• Depending on cache software used and local configuration, the end time for less-common caches without active intervention is highly-variable, with a maximum limit at approximately 2014-07-17 13:40 (when we deployed the revert + up to 1 hour positive TTL).


  • Status:    on-going - Clearly, the core issue here was a faulty change that shouldn't have passed review. It was part of a series of changes that started review a month ago, and had been vetted for similar TTL-related issues resulting in some changes and commit-splits to avoid these things, but we missed one.
  • Status:    Unresolved - We should simplify the structure of our key production DNS data, avoiding the double queries via domain-crossing CNAME chains and simply returning the final address directly. The simplification at the zonefile level would make it harder to make mistakes in editing our DNS to begin with, and the lack of double-queries greatly reduces the chances of races of this nature. It would also reduce our DNS load and any DNS-specific part of our site's initial page load latency. The series of changes that triggered this outage were already moving in the direction of simplification, and I think in the future we should go further. There may be some debate to be had on this topic, as switching our public resolution to returning direct addresses removes some debugging information from the responses (those debugging DNS queries would no longer see the loadbalancer and site name textually in the response data, but could figure it out from the IP address).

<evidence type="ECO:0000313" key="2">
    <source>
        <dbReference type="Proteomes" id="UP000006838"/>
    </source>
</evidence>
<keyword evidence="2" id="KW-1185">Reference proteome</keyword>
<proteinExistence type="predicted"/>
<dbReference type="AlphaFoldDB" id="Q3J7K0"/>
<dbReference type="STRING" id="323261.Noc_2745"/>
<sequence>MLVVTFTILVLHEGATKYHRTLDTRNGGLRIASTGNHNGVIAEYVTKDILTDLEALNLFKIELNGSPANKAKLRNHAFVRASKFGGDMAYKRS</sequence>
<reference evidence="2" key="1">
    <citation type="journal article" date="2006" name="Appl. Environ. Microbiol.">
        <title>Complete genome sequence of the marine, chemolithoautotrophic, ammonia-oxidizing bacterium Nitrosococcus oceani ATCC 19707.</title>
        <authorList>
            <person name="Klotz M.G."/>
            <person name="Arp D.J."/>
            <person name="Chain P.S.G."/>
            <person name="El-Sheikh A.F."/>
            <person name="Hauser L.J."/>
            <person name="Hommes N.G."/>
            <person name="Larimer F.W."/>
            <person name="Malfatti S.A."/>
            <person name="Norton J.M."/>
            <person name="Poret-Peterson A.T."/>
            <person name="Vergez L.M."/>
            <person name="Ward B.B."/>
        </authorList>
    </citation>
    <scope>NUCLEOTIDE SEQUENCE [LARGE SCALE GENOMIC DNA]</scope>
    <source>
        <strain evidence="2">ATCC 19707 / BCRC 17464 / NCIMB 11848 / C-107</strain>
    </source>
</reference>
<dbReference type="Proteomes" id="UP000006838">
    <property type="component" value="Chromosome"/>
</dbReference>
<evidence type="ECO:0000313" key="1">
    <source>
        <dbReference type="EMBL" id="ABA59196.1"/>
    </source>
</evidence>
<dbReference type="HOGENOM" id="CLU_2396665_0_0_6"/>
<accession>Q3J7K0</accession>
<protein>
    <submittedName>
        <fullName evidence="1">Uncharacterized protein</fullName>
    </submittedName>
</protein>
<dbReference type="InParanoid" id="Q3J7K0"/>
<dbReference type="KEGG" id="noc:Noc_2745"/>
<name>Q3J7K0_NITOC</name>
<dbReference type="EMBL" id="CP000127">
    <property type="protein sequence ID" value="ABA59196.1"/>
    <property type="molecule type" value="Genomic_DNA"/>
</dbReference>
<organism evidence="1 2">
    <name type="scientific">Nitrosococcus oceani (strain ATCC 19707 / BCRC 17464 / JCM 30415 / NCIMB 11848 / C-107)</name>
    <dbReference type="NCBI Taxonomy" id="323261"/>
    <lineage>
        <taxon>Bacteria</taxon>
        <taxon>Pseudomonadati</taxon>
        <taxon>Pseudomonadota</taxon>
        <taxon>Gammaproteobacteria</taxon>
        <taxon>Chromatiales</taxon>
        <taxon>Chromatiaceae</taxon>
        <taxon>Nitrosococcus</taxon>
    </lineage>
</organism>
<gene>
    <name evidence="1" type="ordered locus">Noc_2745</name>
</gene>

• specific steps?
  • Status:    Done - There's a real bug in our authserver implementation causing large negative cache TTLs in practice. It's the worst kind of bug: one that only bites you when you make a mistake. I've already committed a fix for this upstream, and we'll be packaging and deploying a release with that fix early next week. -- Update: this was upgraded to apply the fix during the week of July 21.